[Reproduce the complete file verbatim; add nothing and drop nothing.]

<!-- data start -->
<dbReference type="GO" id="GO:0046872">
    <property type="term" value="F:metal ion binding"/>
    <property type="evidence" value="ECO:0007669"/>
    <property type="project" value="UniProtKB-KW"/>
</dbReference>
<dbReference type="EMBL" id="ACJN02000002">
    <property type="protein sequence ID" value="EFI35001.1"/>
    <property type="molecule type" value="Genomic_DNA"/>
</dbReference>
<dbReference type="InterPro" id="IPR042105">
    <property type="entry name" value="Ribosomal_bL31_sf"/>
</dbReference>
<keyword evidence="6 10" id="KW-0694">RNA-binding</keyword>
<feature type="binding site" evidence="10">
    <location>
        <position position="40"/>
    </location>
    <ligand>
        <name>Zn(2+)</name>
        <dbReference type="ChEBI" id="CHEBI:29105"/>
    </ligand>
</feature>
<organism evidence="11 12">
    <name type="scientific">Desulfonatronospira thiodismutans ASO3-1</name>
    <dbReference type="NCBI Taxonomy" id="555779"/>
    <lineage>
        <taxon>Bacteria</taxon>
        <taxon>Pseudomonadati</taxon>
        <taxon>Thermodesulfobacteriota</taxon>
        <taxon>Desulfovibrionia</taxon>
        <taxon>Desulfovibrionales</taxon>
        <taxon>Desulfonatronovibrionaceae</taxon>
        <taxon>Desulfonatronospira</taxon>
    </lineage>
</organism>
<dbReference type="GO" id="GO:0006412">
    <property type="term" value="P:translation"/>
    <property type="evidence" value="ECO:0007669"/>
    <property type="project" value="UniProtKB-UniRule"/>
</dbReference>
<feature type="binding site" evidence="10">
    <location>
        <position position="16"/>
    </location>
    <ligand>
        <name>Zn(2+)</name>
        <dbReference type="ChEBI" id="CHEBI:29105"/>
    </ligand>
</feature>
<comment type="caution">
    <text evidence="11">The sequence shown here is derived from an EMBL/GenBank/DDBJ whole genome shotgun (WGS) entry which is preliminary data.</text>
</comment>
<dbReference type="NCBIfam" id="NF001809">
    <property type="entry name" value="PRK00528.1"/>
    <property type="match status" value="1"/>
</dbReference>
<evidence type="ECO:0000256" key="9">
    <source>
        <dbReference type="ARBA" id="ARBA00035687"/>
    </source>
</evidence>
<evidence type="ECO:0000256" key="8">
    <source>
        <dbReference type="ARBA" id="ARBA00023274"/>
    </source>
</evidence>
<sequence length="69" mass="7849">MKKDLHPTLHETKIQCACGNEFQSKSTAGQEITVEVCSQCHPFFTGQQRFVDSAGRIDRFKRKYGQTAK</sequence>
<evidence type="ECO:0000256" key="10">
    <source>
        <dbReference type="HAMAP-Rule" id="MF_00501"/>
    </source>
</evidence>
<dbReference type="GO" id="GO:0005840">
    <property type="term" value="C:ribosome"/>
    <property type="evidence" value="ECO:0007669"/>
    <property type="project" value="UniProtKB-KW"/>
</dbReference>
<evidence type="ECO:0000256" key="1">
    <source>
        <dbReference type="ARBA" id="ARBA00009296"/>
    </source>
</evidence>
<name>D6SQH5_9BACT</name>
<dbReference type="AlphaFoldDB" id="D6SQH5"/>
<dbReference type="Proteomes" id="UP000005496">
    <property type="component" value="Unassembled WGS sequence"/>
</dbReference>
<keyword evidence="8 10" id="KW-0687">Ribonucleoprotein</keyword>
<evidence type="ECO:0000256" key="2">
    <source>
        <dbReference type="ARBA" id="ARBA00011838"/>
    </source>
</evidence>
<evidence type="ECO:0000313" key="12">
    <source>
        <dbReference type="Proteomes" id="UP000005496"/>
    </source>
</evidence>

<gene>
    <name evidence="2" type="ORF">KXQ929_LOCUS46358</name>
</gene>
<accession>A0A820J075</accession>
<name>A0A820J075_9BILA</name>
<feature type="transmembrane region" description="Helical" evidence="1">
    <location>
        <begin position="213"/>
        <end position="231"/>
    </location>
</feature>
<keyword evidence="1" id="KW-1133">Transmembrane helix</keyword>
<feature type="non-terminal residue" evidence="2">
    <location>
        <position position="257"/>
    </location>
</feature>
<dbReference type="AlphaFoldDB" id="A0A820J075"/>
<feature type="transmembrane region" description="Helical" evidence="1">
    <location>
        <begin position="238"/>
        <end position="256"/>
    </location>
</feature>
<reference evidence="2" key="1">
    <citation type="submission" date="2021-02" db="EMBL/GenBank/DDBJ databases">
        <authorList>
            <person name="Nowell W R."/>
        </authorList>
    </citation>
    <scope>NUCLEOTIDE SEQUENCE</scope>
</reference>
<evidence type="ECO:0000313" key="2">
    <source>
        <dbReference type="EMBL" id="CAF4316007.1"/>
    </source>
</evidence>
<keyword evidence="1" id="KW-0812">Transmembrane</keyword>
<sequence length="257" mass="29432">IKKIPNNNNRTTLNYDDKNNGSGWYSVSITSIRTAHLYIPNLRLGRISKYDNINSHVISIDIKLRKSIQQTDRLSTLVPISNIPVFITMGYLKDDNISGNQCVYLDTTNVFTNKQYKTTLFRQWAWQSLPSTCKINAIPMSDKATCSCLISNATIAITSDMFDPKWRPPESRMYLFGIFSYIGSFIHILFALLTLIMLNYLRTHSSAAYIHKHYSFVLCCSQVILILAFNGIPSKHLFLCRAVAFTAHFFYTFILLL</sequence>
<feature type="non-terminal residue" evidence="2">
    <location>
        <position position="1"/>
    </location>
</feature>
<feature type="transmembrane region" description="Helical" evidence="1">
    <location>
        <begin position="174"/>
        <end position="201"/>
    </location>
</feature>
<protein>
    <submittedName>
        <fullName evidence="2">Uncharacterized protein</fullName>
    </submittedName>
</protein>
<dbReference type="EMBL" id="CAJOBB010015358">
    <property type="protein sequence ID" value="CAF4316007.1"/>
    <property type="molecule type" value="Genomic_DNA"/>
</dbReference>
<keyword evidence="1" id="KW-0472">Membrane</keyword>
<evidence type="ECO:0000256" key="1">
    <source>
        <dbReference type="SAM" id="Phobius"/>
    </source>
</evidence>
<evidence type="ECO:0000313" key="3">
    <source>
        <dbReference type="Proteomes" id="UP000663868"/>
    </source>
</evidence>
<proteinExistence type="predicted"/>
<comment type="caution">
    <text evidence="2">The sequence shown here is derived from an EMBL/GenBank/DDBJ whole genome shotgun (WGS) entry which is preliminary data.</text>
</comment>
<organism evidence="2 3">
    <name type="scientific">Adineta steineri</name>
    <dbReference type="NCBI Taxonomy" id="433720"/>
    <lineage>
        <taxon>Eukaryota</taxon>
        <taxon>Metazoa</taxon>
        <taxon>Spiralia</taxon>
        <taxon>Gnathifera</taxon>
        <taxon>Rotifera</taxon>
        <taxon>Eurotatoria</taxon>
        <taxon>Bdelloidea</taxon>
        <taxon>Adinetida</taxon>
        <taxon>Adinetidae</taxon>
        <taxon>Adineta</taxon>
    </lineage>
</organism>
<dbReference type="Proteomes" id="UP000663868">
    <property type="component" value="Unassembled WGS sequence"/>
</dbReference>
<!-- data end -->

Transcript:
<dbReference type="GO" id="GO:0046872">
    <property type="term" value="F:metal ion binding"/>
    <property type="evidence" value="ECO:0007669"/>
    <property type="project" value="UniProtKB-KW"/>
</dbReference>
<dbReference type="EMBL" id="ACJN02000002">
    <property type="protein sequence ID" value="EFI35001.1"/>
    <property type="molecule type" value="Genomic_DNA"/>
</dbReference>
<dbReference type="InterPro" id="IPR042105">
    <property type="entry name" value="Ribosomal_bL31_sf"/>
</dbReference>
<keyword evidence="6 10" id="KW-0694">RNA-binding</keyword>
<feature type="binding site" evidence="10">
    <location>
        <position position="40"/>
    </location>
    <ligand>
        <name>Zn(2+)</name>
        <dbReference type="ChEBI" id="CHEBI:29105"/>
    </ligand>
</feature>
<organism evidence="11 12">
    <name type="scientific">Desulfonatronospira thiodismutans ASO3-1</name>
    <dbReference type="NCBI Taxonomy" id="555779"/>
    <lineage>
        <taxon>Bacteria</taxon>
        <taxon>Pseudomonadati</taxon>
        <taxon>Thermodesulfobacteriota</taxon>
        <taxon>Desulfovibrionia</taxon>
        <taxon>Desulfovibrionales</taxon>
        <taxon>Desulfonatronovibrionaceae</taxon>
        <taxon>Desulfonatronospira</taxon>
    </lineage>
</organism>
<dbReference type="GO" id="GO:0006412">
    <property type="term" value="P:translation"/>
    <property type="evidence" value="ECO:0007669"/>
    <property type="project" value="UniProtKB-UniRule"/>
</dbReference>
<feature type="binding site" evidence="10">
    <location>
        <position position="16"/>
    </location>
    <ligand>
        <name>Zn(2+)</name>
        <dbReference type="ChEBI" id="CHEBI:29105"/>
    </ligand>
</feature>
<comment type="caution">
    <text evidence="11">The sequence shown here is derived from an EMBL/GenBank/DDBJ whole genome shotgun (WGS) entry which is preliminary data.</text>
</comment>
<dbReference type="NCBIfam" id="NF001809">
    <property type="entry name" value="PRK00528.1"/>
    <property type="match status" value="1"/>
</dbReference>
<evidence type="ECO:0000256" key="9">
    <source>
        <dbReference type="ARBA" id="ARBA00035687"/>
    </source>
</evidence>
<evidence type="ECO:0000256" key="8">
    <source>
        <dbReference type="ARBA" id="ARBA00023274"/>
    </source>
</evidence>
<sequence length="69" mass="7849">MKKDLHPTLHETKIQCACGNEFQSKSTAGQEITVEVCSQCHPFFTGQQRFVDSAGRIDRFKRKYGQTAK</sequence>
<evidence type="ECO:0000256" key="10">
    <source>
        <dbReference type="HAMAP-Rule" id="MF_00501"/>
    </source>
</evidence>
<dbReference type="GO" id="GO:0005840">
    <property type="term" value="C:ribosome"/>
    <property type="evidence" value="ECO:0007669"/>
    <property type="project" value="UniProtKB-KW"/>
</dbReference>
<evidence type="ECO:0000256" key="1">
    <source>
        <dbReference type="ARBA" id="ARBA00009296"/>
    </source>
</evidence>
<name>D6SQH5_9BACT</name>
<dbReference type="AlphaFoldDB" id="D6SQH5"/>
<dbReference type="Proteomes" id="UP000005496">
    <property type="component" value="Unassembled WGS sequence"/>
</dbReference>
<keyword evidence="8 10" id="KW-0687">Ribonucleoprotein</keyword>
<evidence type="ECO:0000256" key="2">
    <source>
        <dbReference type="ARBA" id="ARBA00011838"/>
    </source>
</evidence>
<evidence type="ECO:0000313" key="12">
    <source>
        <dbReference type="Proteomes" id="UP000005496"/>
    </source>
</evidence>

<gene>
    <name evidence="2" type="ORF">KXQ929_LOCUS46358</name>
</gene>
<accession>A0A820J075</accession>
<name>A0A820J075_9BILA</name>
<feature type="transmembrane region" description="Helical" evidence="1">
    <location>
        <begin position="213"/>
        <end position="231"/>
    </location>
</feature>
<keyword evidence="1" id="KW-1133">Transmembrane helix</keyword>
<feature type="non-terminal residue" evidence="2">
    <location>
        <position position="257"/>
    </location>
</feature>
<dbReference type="AlphaFoldDB" id="A0A820J075"/>
<feature type="transmembrane region" description="Helical" evidence="1">
    <location>
        <begin position="238"/>
        <end position="256"/>
    </location>
</feature>
<reference evidence="2" key="1">
    <citation type="submission" date="2021-02" db="EMBL/GenBank/DDBJ databases">
        <authorList>
            <person name="Nowell W R."/>
        </authorList>
    </citation>
    <scope>NUCLEOTIDE SEQUENCE</scope>
</reference>
<evidence type="ECO:0000313" key="2">
    <source>
        <dbReference type="EMBL" id="CAF4316007.1"/>
    </source>
</evidence>
<keyword evidence="1" id="KW-0812">Transmembrane</keyword>
<sequence length="257" mass="29432">IKKIPNNNNRTTLNYDDKNNGSGWYSVSITSIRTAHLYIPNLRLGRISKYDNINSHVISIDIKLRKSIQQTDRLSTLVPISNIPVFITMGYLKDDNISGNQCVYLDTTNVFTNKQYKTTLFRQWAWQSLPSTCKINAIPMSDKATCSCLISNATIAITSDMFDPKWRPPESRMYLFGIFSYIGSFIHILFALLTLIMLNYLRTHSSAAYIHKHYSFVLCCSQVILILAFNGIPSKHLFLCRAVAFTAHFFYTFILLL</sequence>
<feature type="non-terminal residue" evidence="2">
    <location>
        <position position="1"/>
    </location>
</feature>
<feature type="transmembrane region" description="Helical" evidence="1">
    <location>
        <begin position="174"/>
        <end position="201"/>
    </location>
</feature>
<protein>
    <submittedName>
        <fullName evidence="2">Uncharacterized protein</fullName>
    </submittedName>
</protein>
<dbReference type="EMBL" id="CAJOBB010015358">
    <property type="protein sequence ID" value="CAF4316007.1"/>
    <property type="molecule type" value="Genomic_DNA"/>
</dbReference>
<keyword evidence="1" id="KW-0472">Membrane</keyword>
<evidence type="ECO:0000256" key="1">
    <source>
        <dbReference type="SAM" id="Phobius"/>
    </source>
</evidence>
<evidence type="ECO:0000313" key="3">
    <source>
        <dbReference type="Proteomes" id="UP000663868"/>
    </source>
</evidence>
<proteinExistence type="predicted"/>
<comment type="caution">
    <text evidence="2">The sequence shown here is derived from an EMBL/GenBank/DDBJ whole genome shotgun (WGS) entry which is preliminary data.</text>
</comment>
<organism evidence="2 3">
    <name type="scientific">Adineta steineri</name>
    <dbReference type="NCBI Taxonomy" id="433720"/>
    <lineage>
        <taxon>Eukaryota</taxon>
        <taxon>Metazoa</taxon>
        <taxon>Spiralia</taxon>
        <taxon>Gnathifera</taxon>
        <taxon>Rotifera</taxon>
        <taxon>Eurotatoria</taxon>
        <taxon>Bdelloidea</taxon>
        <taxon>Adinetida</taxon>
        <taxon>Adinetidae</taxon>
        <taxon>Adineta</taxon>
    </lineage>
</organism>
<dbReference type="Proteomes" id="UP000663868">
    <property type="component" value="Unassembled WGS sequence"/>
</dbReference>